Drysdale Brady Bunch

Don Drysdale on “The Brady Bunch” and the tragic life of the first Mrs. Brady

32 Comments

Don’t lie: you’ve done it. You’ve done exactly what Neil Genzlinger of the New York Times describes in this article from the other day:

Baseball fans, who seem to have more time to waste than normal people, love to compile All-This or All-That teams: lineups made of real players who meet some criterion. The All-Steroids Team. The All-Mustache Team. The idea is to find one player for each position who fits the category.

Genzlinger makes up one of his own: the All-TV-Cameo Team.  Players who made a walk-on appearance on some scripted television show.  Difficulty: no “Seinfeld” or “Simpsons” allowed. He also limits himself to only a couple California or New York players because that would be too easy.

Because of that rule he has neglected one of my favorites ever: Don Drysdale appearing on “The Brady Bunch,” telling Greg Brady that he could be a bonus baby, thereby causing Greg to big-time everyone and neglect his responsibilities.

I can’t remember the setup — maybe Mike was designing an addition for Drysdale’s home or something — but I did always wonder if he was related to Mike’s boss who, you will recall, was named “Mr. Drysdale.” Probably got a discount on Mike’s valuable architect services. Or maybe there is some elaborate back story we never knew about in which Drysdale himself was both a pitcher and an architect. That would be something. UPDATE: Crap. As noted in the comments below, I blew this one. Mr. Drysdale was on “The Beverly Hillbillies.” Mike’s boss, I am now remembering, was “Mr. Phillips.”  I think I’m just gonna quit for the day.

By the way: Wasn’t Greg just the biggest rube? Prone to suggestion. Remember how he stole the other high school football team’s playbook that time? Remember when he stole the other school’s mascot? All because someone told him he should. If his life didn’t end up with him being the wheel-man/fall-guy for a robbery of some kind I’d be shocked. Dude looked like he was gonna go through life never knowing quite what happened to him.

Probably expected, of course. I mean, his natural mother disappeared completely and was never spoken of again and was never any part of her sons’ lives. Just tragic, really. She probably ran off to join the Manson Family or something. L.A. in 1969 was a dark place for many people.

OK, baseball needs to come back or else I’m gonna do another 2,000 words on the social dysfunction and pathos of “The Brady Bunch.” Which is fine, but may get a bit uncomfortable and difficult when we get to Jan.

The Rangers release Josh Hamilton

ARLINGTON, TX - OCTOBER 4: Josh Hamilton #32 of the Texas Rangers reacts after scoring a run on a Elvis Andrus RBI double during the seventh inning of a baseball game against the Los Angeles Angels at Globe Life Park on October 4, 2015 in Arlington, Texas. Texas won 9-2 and won the AL West Title. (Photo by Brandon Wade/Getty Images)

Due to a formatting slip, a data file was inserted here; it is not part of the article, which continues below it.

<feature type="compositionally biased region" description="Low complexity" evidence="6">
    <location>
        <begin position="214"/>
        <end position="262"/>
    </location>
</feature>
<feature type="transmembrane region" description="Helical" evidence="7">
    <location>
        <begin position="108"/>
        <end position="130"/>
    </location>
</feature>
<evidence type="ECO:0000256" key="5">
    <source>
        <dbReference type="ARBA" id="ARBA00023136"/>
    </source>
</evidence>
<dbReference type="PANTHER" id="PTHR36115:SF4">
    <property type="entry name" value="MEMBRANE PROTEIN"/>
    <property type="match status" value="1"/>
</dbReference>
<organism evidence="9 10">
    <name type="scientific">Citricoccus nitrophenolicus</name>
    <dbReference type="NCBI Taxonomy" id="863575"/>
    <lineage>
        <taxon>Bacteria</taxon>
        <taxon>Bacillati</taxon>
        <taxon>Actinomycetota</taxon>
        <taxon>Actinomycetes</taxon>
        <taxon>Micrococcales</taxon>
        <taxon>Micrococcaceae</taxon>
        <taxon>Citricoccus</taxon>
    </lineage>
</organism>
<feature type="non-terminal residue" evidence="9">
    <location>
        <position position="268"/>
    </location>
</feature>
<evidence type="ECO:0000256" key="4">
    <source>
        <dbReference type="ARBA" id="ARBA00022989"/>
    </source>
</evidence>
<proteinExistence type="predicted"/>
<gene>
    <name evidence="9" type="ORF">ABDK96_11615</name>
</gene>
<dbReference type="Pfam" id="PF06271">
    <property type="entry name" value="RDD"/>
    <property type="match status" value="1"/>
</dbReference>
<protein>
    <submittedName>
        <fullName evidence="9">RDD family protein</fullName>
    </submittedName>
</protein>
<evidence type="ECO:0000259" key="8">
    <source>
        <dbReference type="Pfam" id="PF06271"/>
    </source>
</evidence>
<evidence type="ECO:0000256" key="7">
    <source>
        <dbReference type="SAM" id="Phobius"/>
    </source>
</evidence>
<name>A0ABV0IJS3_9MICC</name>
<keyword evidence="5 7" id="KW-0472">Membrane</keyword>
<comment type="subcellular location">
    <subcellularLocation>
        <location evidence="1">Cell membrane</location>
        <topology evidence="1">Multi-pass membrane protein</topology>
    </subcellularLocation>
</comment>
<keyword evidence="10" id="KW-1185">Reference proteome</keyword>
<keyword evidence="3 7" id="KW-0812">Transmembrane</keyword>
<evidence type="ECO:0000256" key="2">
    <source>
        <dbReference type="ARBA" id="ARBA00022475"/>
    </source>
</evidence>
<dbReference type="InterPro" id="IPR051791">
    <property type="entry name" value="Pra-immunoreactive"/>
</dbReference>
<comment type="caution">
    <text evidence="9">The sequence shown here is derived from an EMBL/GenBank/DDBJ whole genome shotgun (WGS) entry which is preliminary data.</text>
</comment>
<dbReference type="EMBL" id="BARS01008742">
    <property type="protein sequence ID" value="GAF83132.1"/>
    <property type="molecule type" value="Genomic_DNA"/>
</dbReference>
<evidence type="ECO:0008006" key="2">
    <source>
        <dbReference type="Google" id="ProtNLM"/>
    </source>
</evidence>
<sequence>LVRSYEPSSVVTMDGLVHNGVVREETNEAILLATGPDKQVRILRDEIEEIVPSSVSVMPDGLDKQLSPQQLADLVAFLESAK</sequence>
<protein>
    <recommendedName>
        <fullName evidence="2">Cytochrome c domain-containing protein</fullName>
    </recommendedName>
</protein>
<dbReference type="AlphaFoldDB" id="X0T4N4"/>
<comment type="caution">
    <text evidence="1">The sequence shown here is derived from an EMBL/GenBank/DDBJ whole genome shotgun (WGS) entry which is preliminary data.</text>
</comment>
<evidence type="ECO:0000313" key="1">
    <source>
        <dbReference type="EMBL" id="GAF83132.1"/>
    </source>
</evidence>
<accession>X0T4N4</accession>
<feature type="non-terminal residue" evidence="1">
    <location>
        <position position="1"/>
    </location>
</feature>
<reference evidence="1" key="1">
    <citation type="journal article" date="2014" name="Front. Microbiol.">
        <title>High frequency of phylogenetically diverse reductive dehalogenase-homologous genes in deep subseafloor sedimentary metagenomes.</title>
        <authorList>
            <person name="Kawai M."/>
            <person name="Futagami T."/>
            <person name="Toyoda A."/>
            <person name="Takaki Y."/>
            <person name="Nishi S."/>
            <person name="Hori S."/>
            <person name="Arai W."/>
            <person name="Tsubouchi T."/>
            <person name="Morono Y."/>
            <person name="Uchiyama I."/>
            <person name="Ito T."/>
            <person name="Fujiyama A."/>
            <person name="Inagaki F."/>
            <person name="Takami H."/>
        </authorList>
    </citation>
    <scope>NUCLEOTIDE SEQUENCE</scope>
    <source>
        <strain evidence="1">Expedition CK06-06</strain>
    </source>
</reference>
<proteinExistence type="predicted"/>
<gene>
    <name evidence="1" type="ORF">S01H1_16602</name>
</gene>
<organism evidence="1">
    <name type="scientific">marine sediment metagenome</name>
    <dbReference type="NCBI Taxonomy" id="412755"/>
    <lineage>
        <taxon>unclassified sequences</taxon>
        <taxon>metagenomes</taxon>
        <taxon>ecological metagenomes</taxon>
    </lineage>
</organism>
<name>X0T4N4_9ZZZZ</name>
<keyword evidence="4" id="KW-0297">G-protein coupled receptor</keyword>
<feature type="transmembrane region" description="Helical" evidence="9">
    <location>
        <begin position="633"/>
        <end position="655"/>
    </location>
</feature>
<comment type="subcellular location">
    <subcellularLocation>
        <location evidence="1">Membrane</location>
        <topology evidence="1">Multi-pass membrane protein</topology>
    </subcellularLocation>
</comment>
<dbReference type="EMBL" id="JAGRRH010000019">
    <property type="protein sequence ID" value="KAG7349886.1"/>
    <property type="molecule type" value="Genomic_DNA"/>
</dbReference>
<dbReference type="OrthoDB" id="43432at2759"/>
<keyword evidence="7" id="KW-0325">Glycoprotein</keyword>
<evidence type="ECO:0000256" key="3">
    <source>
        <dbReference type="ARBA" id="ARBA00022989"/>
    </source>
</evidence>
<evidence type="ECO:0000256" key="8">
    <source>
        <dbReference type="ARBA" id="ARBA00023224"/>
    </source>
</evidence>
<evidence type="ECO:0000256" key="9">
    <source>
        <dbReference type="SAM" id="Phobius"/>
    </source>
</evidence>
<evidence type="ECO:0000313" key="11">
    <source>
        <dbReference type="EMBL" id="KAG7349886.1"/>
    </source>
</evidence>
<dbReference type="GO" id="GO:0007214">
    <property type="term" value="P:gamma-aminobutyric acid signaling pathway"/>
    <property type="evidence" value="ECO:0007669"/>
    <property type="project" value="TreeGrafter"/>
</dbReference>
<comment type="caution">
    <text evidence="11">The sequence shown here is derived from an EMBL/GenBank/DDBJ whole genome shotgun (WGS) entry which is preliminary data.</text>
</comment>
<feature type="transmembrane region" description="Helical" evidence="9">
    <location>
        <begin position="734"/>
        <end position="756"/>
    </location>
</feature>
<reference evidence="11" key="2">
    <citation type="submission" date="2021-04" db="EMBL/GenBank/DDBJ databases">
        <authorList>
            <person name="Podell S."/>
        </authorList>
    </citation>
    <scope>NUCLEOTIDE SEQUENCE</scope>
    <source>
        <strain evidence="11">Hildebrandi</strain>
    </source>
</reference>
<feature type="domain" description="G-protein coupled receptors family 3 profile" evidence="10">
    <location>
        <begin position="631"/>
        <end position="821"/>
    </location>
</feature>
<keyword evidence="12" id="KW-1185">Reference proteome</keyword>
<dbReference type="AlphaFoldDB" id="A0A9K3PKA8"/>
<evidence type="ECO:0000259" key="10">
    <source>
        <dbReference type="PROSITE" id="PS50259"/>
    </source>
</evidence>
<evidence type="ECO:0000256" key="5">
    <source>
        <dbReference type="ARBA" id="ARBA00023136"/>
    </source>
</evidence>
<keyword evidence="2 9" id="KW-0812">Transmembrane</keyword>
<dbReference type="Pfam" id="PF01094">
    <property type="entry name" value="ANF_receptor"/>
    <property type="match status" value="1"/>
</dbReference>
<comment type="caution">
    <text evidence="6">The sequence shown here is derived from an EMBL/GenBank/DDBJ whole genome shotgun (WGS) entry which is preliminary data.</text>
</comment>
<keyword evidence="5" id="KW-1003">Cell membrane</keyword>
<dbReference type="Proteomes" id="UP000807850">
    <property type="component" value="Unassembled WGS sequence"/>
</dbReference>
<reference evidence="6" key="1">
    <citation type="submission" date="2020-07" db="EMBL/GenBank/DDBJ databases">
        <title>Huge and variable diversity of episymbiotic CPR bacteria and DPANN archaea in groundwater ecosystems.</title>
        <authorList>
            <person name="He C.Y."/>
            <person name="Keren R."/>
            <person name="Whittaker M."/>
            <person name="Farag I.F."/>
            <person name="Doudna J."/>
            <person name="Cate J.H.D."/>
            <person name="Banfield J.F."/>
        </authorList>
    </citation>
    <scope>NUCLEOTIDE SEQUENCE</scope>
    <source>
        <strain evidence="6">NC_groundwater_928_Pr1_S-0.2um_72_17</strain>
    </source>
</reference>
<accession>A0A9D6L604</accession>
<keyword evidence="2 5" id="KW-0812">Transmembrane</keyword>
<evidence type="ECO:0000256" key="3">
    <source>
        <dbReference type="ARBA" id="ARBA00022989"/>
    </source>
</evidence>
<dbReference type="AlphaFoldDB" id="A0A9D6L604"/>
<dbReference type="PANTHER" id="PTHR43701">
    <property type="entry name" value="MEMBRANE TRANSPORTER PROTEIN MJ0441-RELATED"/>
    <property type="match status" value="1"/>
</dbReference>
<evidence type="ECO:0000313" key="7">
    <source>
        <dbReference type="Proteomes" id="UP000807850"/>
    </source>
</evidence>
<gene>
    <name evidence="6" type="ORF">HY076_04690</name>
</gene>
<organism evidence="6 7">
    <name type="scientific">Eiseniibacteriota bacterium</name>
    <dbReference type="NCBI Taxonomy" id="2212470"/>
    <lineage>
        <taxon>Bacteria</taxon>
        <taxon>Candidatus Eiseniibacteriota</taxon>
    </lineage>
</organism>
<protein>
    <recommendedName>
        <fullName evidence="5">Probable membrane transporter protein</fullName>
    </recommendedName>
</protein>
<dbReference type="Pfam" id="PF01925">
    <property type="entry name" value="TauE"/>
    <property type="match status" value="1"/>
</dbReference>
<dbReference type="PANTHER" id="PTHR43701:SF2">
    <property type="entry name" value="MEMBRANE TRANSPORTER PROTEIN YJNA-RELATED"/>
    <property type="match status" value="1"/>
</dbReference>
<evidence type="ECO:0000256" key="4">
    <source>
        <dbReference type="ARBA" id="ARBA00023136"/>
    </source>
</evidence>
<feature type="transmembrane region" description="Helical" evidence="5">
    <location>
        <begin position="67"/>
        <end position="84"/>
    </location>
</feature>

1 Comment

Welp, it was probably worth the gamble given that the Angels were paying most of his salary. But the Rangers’ gamble on Josh Hamilton failed and now Josh Hamilton is a free agent. The club has given him unconditional release waivers.

Hamilton underwent surgery to repair lateral and meniscus cartilage in his left knee back in June. During surgery it was discovered that he had an ACL injury as well, which required reconstruction. This whole season was lost and, while Hamilton has one year remaining on his contract, the Rangers are clearly able to compete without him and could use the roster spot over the small chance that he could be an everyday player again.

Hamilton will earn $30 million next season, $26.41 million of which is being paid for by the Angels. Last year in 182 plate appearances with the Rangers, Hamilton hit .253/.291/.441 with eight home runs and 25 RBI. At age 35, it’s not hard to imagine that his major league career is effectively over.

 

The Yankees offer to pay for Doc Gooden’s rehab

FLUSHING, NY - UNDATED:  Dwight Gooden #16 of the New York Mets delivers a pitch during a game at Shea Stadium circa 1984-1994 in Flushing, New York.  (Photo by Scott Halleran/Getty Images)
Getty Images
3 Comments

With the continuing caveat that it is really weird and likely as uncomfortable as hell for all of those involved for this to be playing out so publicly, here is the latest news on the Doc Gooden/Daryl Strawberry/possible cocaine relapse story. From the Daily News:

Dwight (Doc) Gooden is insisting publicly that he doesn’t have a drug problem, yet more and more people want to help him — none more significant than the Yankees, who have reached out to say they’ll pay for any treatment he would consider getting.

That’s admirable of the Yankees, as is their refusal to comment on it further (the Daily News got this info from Strawberry). The Yankees, of course, gave both Strawberry and Gooden second chances in the 1990s when their addiction problems threatened their careers.